Is canine hepatocerebellar degeneration syndrome an animal model for carbohydrate-deficient glycoprotein syndrome in humans? An example of sequencing glycoprotein glycans with mass spectrometry.
Yang Y. Arbtan KD. Carmichael KP. Orlando R.
Complex Carbohydrate Research Center, University of Georgia, Athens 30602-4712, USA.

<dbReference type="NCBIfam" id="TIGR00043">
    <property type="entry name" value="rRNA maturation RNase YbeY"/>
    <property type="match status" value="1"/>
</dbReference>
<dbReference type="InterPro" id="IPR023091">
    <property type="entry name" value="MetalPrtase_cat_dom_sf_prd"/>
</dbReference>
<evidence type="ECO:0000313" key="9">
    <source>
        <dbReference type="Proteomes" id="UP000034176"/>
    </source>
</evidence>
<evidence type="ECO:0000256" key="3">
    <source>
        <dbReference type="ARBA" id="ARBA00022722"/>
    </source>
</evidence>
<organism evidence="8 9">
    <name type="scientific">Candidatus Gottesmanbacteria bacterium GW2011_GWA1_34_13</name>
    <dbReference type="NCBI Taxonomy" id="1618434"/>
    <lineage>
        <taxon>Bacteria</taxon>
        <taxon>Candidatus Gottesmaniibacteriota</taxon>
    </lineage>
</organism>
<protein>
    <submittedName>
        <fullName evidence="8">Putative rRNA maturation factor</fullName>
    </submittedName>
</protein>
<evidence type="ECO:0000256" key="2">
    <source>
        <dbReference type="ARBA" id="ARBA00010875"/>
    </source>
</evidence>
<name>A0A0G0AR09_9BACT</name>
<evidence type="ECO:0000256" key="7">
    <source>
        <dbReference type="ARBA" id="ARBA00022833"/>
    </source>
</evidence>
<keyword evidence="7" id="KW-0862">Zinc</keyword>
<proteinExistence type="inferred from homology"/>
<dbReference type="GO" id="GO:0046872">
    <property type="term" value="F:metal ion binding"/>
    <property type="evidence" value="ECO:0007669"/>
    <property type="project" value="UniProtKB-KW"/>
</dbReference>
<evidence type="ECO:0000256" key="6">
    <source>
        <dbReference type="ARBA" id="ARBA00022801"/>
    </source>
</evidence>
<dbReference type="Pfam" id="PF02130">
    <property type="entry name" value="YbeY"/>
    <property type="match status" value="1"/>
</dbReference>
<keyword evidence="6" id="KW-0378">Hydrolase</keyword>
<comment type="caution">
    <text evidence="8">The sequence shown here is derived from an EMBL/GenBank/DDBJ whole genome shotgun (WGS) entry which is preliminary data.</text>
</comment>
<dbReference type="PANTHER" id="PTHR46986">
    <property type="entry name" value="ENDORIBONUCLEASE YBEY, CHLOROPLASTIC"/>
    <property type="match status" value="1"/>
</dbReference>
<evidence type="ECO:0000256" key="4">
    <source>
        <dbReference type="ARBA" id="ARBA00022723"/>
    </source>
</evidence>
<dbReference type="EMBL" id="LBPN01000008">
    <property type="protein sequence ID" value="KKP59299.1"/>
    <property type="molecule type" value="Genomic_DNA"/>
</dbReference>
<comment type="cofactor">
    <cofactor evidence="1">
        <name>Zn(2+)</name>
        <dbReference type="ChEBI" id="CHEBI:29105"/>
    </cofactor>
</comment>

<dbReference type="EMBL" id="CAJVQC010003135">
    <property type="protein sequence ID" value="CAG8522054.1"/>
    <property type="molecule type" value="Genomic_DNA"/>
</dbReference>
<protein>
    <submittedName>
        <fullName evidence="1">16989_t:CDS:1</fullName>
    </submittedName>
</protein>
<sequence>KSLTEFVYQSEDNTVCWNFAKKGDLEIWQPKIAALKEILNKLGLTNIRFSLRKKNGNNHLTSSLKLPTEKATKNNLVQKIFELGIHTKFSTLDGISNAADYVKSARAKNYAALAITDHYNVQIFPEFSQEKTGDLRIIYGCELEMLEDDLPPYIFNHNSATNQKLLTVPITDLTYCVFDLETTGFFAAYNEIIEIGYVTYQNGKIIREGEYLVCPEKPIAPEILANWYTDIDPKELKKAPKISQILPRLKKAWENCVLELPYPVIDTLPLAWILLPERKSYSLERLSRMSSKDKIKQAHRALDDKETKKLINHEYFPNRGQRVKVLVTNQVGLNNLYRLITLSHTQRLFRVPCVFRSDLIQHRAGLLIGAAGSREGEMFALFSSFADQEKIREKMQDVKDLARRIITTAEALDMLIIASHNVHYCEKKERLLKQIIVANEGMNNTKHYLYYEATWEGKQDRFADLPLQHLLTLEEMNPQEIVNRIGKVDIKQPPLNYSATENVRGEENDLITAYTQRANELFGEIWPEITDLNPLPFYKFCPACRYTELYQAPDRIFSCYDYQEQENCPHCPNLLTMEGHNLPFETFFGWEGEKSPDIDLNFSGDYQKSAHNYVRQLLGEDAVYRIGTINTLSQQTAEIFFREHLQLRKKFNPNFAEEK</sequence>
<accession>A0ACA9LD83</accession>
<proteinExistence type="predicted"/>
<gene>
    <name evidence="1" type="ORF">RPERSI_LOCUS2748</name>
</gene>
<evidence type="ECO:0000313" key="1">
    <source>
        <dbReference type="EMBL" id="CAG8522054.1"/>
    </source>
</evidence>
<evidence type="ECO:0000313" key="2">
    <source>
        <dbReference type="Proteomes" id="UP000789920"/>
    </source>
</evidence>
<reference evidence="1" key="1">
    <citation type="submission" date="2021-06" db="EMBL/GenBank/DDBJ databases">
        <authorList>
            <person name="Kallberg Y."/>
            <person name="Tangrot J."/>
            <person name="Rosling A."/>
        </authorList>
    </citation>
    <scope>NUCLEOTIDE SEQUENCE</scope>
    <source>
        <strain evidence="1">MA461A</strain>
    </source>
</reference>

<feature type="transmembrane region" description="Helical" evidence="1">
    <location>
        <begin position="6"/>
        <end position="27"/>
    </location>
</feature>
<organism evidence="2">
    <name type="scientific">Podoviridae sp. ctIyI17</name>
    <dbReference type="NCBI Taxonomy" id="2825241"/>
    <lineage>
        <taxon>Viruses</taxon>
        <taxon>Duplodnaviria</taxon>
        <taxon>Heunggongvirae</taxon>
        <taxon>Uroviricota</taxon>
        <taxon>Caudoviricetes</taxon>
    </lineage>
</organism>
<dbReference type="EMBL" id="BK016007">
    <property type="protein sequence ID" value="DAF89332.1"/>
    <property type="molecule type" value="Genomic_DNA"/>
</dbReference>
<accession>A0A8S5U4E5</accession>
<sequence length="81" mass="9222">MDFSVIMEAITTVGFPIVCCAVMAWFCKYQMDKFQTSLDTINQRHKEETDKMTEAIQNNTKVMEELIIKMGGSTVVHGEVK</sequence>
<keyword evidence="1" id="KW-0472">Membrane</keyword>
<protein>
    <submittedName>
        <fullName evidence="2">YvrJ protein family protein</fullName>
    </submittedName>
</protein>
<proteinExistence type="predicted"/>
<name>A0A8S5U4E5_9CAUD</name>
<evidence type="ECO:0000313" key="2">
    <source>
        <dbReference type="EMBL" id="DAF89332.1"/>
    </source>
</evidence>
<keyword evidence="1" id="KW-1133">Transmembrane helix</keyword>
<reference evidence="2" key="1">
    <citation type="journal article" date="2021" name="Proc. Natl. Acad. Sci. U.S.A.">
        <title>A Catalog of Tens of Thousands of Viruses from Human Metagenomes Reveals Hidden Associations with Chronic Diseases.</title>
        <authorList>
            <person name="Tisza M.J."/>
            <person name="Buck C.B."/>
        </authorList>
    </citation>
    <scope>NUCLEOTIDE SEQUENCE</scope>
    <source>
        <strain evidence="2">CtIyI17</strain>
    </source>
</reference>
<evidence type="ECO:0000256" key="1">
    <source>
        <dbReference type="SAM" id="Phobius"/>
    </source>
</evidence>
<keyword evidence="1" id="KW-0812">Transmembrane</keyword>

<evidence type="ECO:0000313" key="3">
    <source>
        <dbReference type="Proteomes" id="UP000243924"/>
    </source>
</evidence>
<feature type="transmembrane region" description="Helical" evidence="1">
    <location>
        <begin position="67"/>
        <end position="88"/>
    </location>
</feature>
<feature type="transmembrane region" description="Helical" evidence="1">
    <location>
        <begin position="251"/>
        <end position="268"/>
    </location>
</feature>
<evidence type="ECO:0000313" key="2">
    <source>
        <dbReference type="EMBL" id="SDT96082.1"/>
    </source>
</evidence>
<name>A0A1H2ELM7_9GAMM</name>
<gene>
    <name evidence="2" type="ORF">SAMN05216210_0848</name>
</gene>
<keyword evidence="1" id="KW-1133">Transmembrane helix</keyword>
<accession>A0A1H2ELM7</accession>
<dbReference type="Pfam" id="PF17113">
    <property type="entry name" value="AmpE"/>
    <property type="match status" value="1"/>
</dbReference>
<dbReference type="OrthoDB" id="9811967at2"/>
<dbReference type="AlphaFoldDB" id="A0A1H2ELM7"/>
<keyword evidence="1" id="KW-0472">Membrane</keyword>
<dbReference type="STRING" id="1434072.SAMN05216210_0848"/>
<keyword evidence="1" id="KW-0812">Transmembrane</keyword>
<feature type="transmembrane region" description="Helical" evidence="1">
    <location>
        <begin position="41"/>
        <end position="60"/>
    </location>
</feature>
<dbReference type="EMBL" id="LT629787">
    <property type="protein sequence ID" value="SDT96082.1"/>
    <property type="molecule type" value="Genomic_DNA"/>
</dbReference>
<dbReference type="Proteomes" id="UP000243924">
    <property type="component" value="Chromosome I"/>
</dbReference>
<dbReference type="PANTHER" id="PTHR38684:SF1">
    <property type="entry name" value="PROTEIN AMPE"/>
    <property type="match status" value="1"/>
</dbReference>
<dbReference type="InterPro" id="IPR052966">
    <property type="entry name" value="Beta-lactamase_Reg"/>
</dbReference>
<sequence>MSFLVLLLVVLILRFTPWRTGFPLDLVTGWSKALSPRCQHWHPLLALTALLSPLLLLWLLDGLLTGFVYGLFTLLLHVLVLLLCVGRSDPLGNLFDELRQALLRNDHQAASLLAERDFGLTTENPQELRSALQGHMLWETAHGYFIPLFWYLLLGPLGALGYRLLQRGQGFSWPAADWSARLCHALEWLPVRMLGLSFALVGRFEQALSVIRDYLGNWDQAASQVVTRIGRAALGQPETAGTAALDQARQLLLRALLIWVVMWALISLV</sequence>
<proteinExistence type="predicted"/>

The clinical symptoms and morphologic features of canine hepatocerebellar degeneration syndrome (CHD) bear striking resemblance to those of human carbohydrate-deficient glycoprotein syndrome (CDGS). The characteristic biochemical and molecular features of human CDGS lie in the truncated carbohydrate side chains of serum transferrin and numerous other glycoproteins of affected persons. Therefore, to explore the biochemical similarities between CHD and CDGS, we compared the structures of the carbohydrate side chains of canine serum transferrin isolated from a normal and a CHD-affected dog. Because of the very small quantity of serum transferrin available from the CHD-affected dog, we used analytical procedures that minimize sample consumption. In this scheme, we used microbore liquid chromatography interfaced to electrospray tandem mass spectrometry to identify and purify the glycopeptides from the tryptic digest of canine serum transferrin. This was followed by a series of exoglycosidase digestions coupled with mass spectrometric detection to sequence the carbohydrate side chains of the glycopeptides. With these procedures we completely characterized the carbohydrate chains attached to serum transferrin isolated from both a normal and a CHD-affected dog. However, we found no discernible differences in glycosylation of the carbohydrate side chains of serum transferrin from these two animals, suggesting that the biochemical defect in puppies with CHD differs from that in children with CDGS.